Opinion: “Do / Go to X. This worked great for us. You don’t need to do Y. Avoid Z if you can.”
Experience: “Our child was diagnosed with X stage of Rb and we did Y treatment at Z hospital. We had XX experience and we had YY outcome. Our child is doing ZZ today.”
The responder’s Opinion assumes X treatment or hospital is appropriate for the individual child and is accessible to the family. But this is impossible to know without full knowledge and understanding of the child’s medical record and the family’s personal circumstances, so a potentially very dangerous assumption. There is no supportive experiential information to help the parent make an informed decision or give real hope.
In contrast, the Experience shares the same factual information, but wrapped in a personal story of real value. The responding parent includes the stage of diagnosis so the enquiring parent can put the story in context and compare it to their own child’s situation. They describe the treatment experience and outcome, and end with an encouraging update of how their child is now. There’s no overt opinion here, and the enquiring parent has much more information from which to develop an informed opinion of the options, in combination with information given by the child’s doctors.
5. RB1 Gene and RB1 Gene Mutation
RB1 Gene: RB1 also has a role in genome integrity – keeping DNA healthy.
RB1 Gene Mutation: A change in DNA sequence that damages RB1 gene function and may cause cancer to develop, or contribute to its growth. Retinoblastoma occurs when both copies of the gene become mutated in a retinal cell.
Why This Matters
Everyone has two copies of the RB1 gene. When RB1 is working correctly, it helps to prevent cancer from developing. It is thus incorrect to describe the presence of an RB1 mutation in a retinoblastoma patient as “I/my child has the gene”. This fails to recognise the key role of RB1 in preventing cancer in people who do not have an RB1 mutation. This is particularly significant as RB1 was the first tumour suppressor gene ever identified.
“I have a heritable RB1 gene mutation” or “he has a mosaic RB1 mutation” is correct. This also helps clarify the genetic situation to the child as they grow up, and to primary care providers who are responsible for lifelong medical care.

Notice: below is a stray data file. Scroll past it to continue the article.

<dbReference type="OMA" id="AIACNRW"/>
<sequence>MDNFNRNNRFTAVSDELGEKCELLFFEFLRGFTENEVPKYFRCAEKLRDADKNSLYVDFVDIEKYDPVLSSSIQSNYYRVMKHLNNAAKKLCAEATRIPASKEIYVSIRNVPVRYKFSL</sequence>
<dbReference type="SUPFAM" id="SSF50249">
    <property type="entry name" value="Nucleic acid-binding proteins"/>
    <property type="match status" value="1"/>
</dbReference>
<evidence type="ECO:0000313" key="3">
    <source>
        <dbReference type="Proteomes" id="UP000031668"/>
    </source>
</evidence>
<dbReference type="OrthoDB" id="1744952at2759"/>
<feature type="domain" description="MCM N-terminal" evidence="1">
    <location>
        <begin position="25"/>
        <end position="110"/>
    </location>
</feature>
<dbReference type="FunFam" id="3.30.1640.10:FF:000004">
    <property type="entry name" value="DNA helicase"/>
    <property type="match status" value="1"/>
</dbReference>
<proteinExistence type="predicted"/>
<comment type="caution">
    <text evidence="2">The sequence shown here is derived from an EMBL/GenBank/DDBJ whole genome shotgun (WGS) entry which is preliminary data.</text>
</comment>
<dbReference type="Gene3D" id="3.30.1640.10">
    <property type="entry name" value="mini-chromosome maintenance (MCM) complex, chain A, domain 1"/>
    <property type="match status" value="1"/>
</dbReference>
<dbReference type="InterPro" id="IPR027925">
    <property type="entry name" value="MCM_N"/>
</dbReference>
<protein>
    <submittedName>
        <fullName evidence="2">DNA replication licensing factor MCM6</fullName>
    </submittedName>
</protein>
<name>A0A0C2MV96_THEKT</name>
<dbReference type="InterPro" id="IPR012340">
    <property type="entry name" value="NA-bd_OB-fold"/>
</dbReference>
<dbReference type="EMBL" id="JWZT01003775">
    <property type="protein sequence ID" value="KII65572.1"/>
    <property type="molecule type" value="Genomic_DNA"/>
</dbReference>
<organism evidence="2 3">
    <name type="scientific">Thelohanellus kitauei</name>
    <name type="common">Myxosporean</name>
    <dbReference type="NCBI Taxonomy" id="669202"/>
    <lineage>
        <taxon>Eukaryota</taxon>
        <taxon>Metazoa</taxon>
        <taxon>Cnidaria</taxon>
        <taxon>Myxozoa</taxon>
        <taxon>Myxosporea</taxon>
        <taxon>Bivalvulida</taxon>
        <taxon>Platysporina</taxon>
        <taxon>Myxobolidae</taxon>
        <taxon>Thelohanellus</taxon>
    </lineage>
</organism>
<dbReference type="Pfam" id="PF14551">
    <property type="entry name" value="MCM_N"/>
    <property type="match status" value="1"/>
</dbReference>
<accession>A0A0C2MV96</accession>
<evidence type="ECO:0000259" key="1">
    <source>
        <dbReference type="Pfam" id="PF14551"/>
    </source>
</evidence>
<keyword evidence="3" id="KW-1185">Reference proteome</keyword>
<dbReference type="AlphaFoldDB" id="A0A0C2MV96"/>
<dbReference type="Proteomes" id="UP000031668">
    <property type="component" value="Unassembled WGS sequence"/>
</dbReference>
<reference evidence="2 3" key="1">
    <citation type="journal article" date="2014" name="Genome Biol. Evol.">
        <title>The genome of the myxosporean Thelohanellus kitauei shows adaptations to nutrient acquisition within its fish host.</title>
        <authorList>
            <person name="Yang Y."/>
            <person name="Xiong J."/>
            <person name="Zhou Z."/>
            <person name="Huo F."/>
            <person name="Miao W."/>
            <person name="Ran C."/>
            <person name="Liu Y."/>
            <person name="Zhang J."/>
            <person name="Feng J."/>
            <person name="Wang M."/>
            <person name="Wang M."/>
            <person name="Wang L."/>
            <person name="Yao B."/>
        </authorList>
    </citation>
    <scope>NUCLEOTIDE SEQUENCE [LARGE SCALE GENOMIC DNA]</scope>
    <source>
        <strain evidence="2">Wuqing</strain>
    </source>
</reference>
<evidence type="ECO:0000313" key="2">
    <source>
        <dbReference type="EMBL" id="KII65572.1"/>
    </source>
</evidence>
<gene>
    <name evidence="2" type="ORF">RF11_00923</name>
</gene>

In small groums, parents, survivors, researchers and medical professionals discussed different genetic scenarios and the implications for patient and family care at the 2017 One Retinoblastoma World meeting in Washington D.C., USA.
6. Retinoma and Retinoblastoma
Retinoma: A benign retinal tumour that forms when both copies of the RB1 gene become mutated in a single retinal cell. The genetic make-up of the cell usually becomes unstable, leading to a cascade of mutations in other genes in the cell.
Retinoblastoma: Malignant cancer that develops when a chain of genetic mutations follow mutation of both RB1 genes in a single retinal cell.
Why This Matters
The combination of gene mutations, and the nature of each genetic mutation, defines how aggressive the individual tumour will be. This is why two children with familial retinoblastoma can have very different experiences – one with few tumours that are easy to treat, and the other with many aggressive tumours. This is also why one eye can have some very easy-to-treat tumours while others regrow after every treatment.
Rarely, some mechanism slows or stops the domino effect of genetic mutations happening after initial mutation of the RB1 genes. So the retinoma remains a benign tumour. It may never be diagnosed if it remains stable and causes no issues.
When a child is diagnosed with retinoblastoma, doctors examine the eyes of the parents and siblings. If they find a retinoma, it is more likely that parent or sibling, and the diagnosed child, has a previously unknown hereditary RB1 mutation.
Individuals with a known retinoma should be followed by an ocular oncologist who is familiar with retinoblastoma and its treatment at the very earliest stages.
7. Genetic Counselling and Genetic Testing
Genetic counselling: An educational process for individuals and families affected by or at risk for heritable disease. Provides information on the lifelong implications of a genetic mutation, risk for other family members, screening protocols and reproductive options. A Genetic Counsellor can organise genetic testing.
Genetic testing: The process of analyzing the gene or genes of an individual to confirm, eliminate or reduce the risk that a heritable mutation is present.